Dont think I have ever experienced a year like it…zero carrots to pull up from the garden :( I missed my carrots, but on a bright note.. beans I have so many beans!

    • September 17, 2012 3:47 pm

      Slugs did the same thing to my first planting of carrots, and probably last year as well. Beans did well here too.

  6. bunkie permalink
    September 15, 2012 9:46 am

    moh, how did your turnip (i think it was) transplants work out?

    • September 15, 2012 10:04 am

      bunkie, it worked out great – extra work in the beginning, seeding in cells and then carefully planting. But I didn’t have to remove the row cover to thin. So I would say success!

  7. September 15, 2012 3:08 pm

    It is heartening to see garden gurus like yourself write about failures. I have found that every year there is something that one counts on that fails, and something one does not count on at all that does surprisingly well. And this seems to be area-wide. Some years the conditions, somehow are great for squash, and so on. But I am concerned with the failure of the certified seeds. Interestingly, in the “reality show” book “My Empire of Dirt”, which is quite funny if you don’t take it seriously, the potato harvest fails too, and it was certified yadayada. Makes you wonder. Speaking of which: every year the volunteers seem to do
    better than the planted ones. I am experimenting with fall planting spuds this year. Anyone else? Southern Interior of B.C., zone 5.

    • September 15, 2012 3:40 pm

      Len, ahh the story of a gardeners life :)

      I would love to try it if I could keep the voles out for the winter and find someway to keep the spuds reasonably dry…we’re too wet here :( I think it’s a pretty popular practice in the South.

      • September 16, 2012 8:57 am

        Oh gosh, the voles……they have not been as bad this year and I forgot they might just eat the spuds. And I would have to mulch heavily. Hmm. I will just do a few as an experiment. In 2010 I had a disastrous year, vole-wise. Poignant pictures here:

        http://kootenaygarden.blogspot.ca/2010/08/growing-food-bottom-line.html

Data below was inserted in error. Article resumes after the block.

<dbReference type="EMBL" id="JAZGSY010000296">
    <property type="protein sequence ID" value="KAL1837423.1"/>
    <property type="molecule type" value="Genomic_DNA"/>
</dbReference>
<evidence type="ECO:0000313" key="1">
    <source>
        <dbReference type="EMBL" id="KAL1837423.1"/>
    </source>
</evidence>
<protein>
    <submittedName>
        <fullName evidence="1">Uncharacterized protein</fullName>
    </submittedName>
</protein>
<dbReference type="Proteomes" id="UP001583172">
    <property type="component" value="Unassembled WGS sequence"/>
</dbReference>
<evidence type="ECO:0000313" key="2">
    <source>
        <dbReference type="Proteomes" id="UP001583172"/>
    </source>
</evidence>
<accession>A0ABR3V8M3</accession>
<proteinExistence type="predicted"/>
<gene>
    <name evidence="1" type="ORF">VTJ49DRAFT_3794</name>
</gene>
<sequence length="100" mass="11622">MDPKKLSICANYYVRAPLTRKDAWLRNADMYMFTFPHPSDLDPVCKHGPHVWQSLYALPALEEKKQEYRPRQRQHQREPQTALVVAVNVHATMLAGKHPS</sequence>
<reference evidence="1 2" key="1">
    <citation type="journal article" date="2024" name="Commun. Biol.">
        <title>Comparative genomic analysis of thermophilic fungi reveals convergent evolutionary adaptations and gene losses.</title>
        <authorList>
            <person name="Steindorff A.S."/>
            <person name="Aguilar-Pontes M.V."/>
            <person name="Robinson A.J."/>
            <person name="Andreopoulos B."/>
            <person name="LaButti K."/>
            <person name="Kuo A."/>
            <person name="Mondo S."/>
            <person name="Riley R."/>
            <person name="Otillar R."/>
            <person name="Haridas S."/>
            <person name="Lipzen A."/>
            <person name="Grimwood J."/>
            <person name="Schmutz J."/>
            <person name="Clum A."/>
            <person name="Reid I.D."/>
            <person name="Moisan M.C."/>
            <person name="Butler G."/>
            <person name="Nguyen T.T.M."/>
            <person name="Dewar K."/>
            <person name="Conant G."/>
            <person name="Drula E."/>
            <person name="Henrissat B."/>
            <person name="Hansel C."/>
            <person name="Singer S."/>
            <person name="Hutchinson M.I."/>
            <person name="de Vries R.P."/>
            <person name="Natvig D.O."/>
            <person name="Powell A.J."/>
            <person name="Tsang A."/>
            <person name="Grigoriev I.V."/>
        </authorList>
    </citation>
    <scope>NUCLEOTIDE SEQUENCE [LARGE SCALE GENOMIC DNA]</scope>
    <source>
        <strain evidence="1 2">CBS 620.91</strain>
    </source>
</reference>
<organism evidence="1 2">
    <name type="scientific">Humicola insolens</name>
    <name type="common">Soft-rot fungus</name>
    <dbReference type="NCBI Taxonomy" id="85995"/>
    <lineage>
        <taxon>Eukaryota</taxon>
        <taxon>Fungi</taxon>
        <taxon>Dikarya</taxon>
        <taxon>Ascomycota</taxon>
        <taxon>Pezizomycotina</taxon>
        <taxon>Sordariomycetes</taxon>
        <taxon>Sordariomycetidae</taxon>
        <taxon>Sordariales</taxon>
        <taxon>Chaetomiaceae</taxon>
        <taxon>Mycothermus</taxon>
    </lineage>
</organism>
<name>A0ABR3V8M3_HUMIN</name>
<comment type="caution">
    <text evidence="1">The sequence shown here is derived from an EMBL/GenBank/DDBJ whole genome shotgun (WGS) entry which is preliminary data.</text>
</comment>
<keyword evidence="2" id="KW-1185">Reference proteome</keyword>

• September 16, 2012 9:06 am

          Len, Ack!! I have had years like that too – they especially love the carrots and beets. One year they were so bad they gnawed on all the sweet meat squashes. The squash healed over but it is sure disheartening after all the work. :( Buckets maybe? That would be vole proof… I’ve been thinking of that myself, and I could easily move them if I had to bring them in for freezing protection.

  8. bethany permalink
    September 17, 2012 10:06 am

    My experiences were very similar this summer (not shocking considering that I’m dryland gardening on the north Olympic peninsula). Purple viking certified seed potatoes were pretty much a complete fail, luckily the german butterballs from last year did great. Stuttgarter sets were disappointing, but the Copra starts that I’ve relied on previously were also middling. On the list of surprising successes, I tried cheddar cauliflower for the first time and was thrilled. Thanks for that tip!

    • September 17, 2012 10:25 am

      Bethany, where did you get your PV seed potatoes? Mine came from Fedco by way of Colorado. My Stuttgarter onions will maybe last until November if I’m lucky. Walla Walla plants from the feedstore did well, as did my Red Long of Tropea I started from seed. Unfortunately to keep those going I am going to have to process them in some way instead of relying on my storage onions for convenience. :(

      Romanze potato was my star, no seed was available for purchase this year but I had saved some and they are very productive, although a little iffy because they are so long season. I suspect blight got the Romanze seed potatoes last year. You can bet I’m saving those again!

  9. September 17, 2012 3:53 pm

    Regarding voles: an even greater heartbreak was the way they damaged my beans and peas. At least with the root crops they eat them. I don’t like it, but I understand. But with the legumes they just chew through the base of the vines. So I’d have this gorgeous stand of flowering peas, and start finding wilted vines. Follow the stem to the bottom and it is dangling in air, separated from its root. Such a waste! I created bastions for root crops, but the vines are defenseless. It was a much better year this year. They are related to lemmings, so their population fluctuates. This is the first year in a few that I have had green beans for the freezer and plenty to eat.